Marten’s departure leaves Gophers with a young team ready to tackle a bumpy road

Senior pitcher Lyn Peyer has a big role in replacing Piper Marten this season.

Chris Lempesis

Both positives and negatives are in plenty supply when a team’s roster is on the young side.

Such is the case with Minnesota’s softball team this season.

With a 21-player roster that includes 13 underclassmen, the Gophers have experienced their ups and downs and are sitting at 15-13. They finished last season at 33-23 overall and 10-10 in the Big Ten, falling just shy of reaching their third-straight NCAA Tournament.

“We’ve had moments of brilliance and moments where we’ve got to work to keep things together,” co-coach Lisa Bernstein said before the team went 5-4 on a West Coast swing to Las Vegas and Sacramento, Calif.

The 2005 edition is a team searching for growth anywhere it can find it.

“Our big thing with the season is to just learn from each mistake or each improvement so that we can continue to grow and have a good end to our season,” senior pitcher Lyn Peyer said.

Peyer, one of Minnesota’s four seniors, will have to play a big role while the youngsters go through the learning process. She is taking over the No. 1 spot in the Gophers’ rotation – a position previously held by four-year standout Piper Marten.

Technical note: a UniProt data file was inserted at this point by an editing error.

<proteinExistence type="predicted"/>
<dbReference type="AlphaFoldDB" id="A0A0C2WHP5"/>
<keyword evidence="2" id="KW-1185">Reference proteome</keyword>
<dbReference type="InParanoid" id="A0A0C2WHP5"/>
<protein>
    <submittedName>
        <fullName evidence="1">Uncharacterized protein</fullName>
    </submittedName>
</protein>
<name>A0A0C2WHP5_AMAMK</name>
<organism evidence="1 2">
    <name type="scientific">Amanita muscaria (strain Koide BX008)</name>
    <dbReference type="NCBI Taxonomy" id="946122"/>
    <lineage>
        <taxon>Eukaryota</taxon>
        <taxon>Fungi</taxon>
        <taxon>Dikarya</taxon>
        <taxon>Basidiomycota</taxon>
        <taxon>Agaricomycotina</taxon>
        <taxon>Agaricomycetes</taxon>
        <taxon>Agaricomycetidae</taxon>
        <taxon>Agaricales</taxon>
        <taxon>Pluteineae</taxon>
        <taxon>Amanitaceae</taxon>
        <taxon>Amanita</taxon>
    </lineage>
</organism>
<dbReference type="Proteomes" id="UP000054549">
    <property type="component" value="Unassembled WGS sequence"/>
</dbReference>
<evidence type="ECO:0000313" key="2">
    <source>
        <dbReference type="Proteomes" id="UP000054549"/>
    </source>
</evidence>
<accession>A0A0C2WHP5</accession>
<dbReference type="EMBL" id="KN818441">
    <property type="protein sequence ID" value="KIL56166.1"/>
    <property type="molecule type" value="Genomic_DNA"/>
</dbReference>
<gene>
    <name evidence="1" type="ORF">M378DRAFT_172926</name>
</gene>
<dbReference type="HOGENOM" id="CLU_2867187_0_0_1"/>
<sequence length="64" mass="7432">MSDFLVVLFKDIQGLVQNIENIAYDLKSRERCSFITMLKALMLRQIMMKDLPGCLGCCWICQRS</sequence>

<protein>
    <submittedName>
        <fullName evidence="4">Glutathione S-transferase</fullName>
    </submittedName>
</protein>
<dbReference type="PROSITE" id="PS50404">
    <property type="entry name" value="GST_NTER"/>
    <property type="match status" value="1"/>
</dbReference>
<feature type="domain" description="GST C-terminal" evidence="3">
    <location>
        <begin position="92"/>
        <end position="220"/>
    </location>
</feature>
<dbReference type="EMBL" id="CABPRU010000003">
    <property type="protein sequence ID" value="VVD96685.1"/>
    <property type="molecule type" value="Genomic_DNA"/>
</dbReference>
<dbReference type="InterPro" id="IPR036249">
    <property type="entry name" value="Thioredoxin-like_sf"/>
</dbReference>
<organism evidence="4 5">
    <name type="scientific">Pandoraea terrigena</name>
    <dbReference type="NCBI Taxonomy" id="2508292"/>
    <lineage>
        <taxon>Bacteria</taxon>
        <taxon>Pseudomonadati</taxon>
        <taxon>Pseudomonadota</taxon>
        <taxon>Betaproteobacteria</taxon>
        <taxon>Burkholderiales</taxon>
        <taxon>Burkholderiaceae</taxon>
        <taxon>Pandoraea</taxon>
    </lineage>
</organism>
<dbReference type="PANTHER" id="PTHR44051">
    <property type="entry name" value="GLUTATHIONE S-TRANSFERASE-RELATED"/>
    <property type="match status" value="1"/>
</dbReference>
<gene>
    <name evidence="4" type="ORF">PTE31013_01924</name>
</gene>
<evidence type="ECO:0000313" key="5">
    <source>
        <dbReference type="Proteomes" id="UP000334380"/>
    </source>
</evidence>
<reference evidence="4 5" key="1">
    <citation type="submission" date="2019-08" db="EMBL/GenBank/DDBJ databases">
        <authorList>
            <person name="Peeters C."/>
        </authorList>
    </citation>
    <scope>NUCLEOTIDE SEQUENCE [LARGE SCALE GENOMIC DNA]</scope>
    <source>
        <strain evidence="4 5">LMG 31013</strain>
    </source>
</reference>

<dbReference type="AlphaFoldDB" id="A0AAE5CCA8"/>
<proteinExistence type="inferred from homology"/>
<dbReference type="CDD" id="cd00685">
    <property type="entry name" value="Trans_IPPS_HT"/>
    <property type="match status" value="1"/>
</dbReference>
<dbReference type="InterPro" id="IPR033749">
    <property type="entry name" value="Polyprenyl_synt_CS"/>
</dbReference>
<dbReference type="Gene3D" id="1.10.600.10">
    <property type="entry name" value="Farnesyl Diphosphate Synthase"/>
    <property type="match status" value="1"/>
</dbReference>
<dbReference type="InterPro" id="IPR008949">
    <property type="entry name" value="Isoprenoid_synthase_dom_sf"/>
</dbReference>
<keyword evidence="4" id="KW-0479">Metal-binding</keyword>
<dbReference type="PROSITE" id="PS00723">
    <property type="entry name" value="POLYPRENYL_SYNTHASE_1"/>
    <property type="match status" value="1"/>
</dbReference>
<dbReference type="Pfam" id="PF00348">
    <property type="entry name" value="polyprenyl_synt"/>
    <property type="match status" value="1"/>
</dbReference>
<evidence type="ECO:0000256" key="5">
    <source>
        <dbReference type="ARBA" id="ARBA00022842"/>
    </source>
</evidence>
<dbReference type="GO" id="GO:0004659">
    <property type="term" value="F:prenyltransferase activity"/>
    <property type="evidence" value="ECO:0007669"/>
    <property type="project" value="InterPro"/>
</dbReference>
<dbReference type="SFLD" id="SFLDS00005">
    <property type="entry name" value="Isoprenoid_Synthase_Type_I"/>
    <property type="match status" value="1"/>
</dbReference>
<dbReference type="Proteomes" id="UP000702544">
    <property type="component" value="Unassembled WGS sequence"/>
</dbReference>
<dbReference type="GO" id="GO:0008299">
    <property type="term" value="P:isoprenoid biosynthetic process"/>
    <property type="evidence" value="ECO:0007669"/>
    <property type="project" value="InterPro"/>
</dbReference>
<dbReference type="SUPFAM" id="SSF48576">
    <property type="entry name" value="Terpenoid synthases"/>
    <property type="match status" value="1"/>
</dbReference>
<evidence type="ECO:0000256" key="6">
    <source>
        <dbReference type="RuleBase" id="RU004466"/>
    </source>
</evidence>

Peyer is 8-7 with a 1.83 ERA in 99.1 innings.

Marten was 21-13 with a 0.99 ERA, striking out 261 batters in 219.2 innings last season. She finished her career with a record of 88-51 and in 14th place on the NCAA’s Division I career strikeout list with 1,122.

Despite the tough-to-follow example of her predecessor, Peyer said she doesn’t really feel much pressure. She said the play of the defense behind her will help her succeed.

Bernstein said she has been pleased with Peyer, but added that more is still expected.

“I want to see her work on her mental toughness,” she said. “I want her to work on her consistency. She’s got two months left in her career, and it’d be great for her to put a bow on it towards April and May.”

Minnesota’s offense will also have to shoulder some of the load caused by Marten’s departure. The team finished second to last in the Big Ten in runs scored last season, averaging 2.87 runs per game.

And again, Minnesota will look to one of its few seniors to lead the way.

Bernstein said the Gophers offense will be built around speed – namely, leadoff hitter Stephanie Sward.

Bernstein called the senior “the catalyst” for the offense and said she is as fast as ever this season.

Sward agreed, attributing the extra burst to a change in her training.

“I’ve really stopped lifting weights and started to do more cardio to get my legs in shape instead of bulking them up,” Sward said.

The change is paying off, as Sward has already stolen 17 bases this season. She is well on her way to topping her total of 24 from last season, which ranked second in the Big Ten. She is also batting a team-high .340.

Speed will key Minnesota’s offense. How quickly the Gophers’ underclassmen get their feet under them will determine how many more pluses and minuses will occur the rest of the way.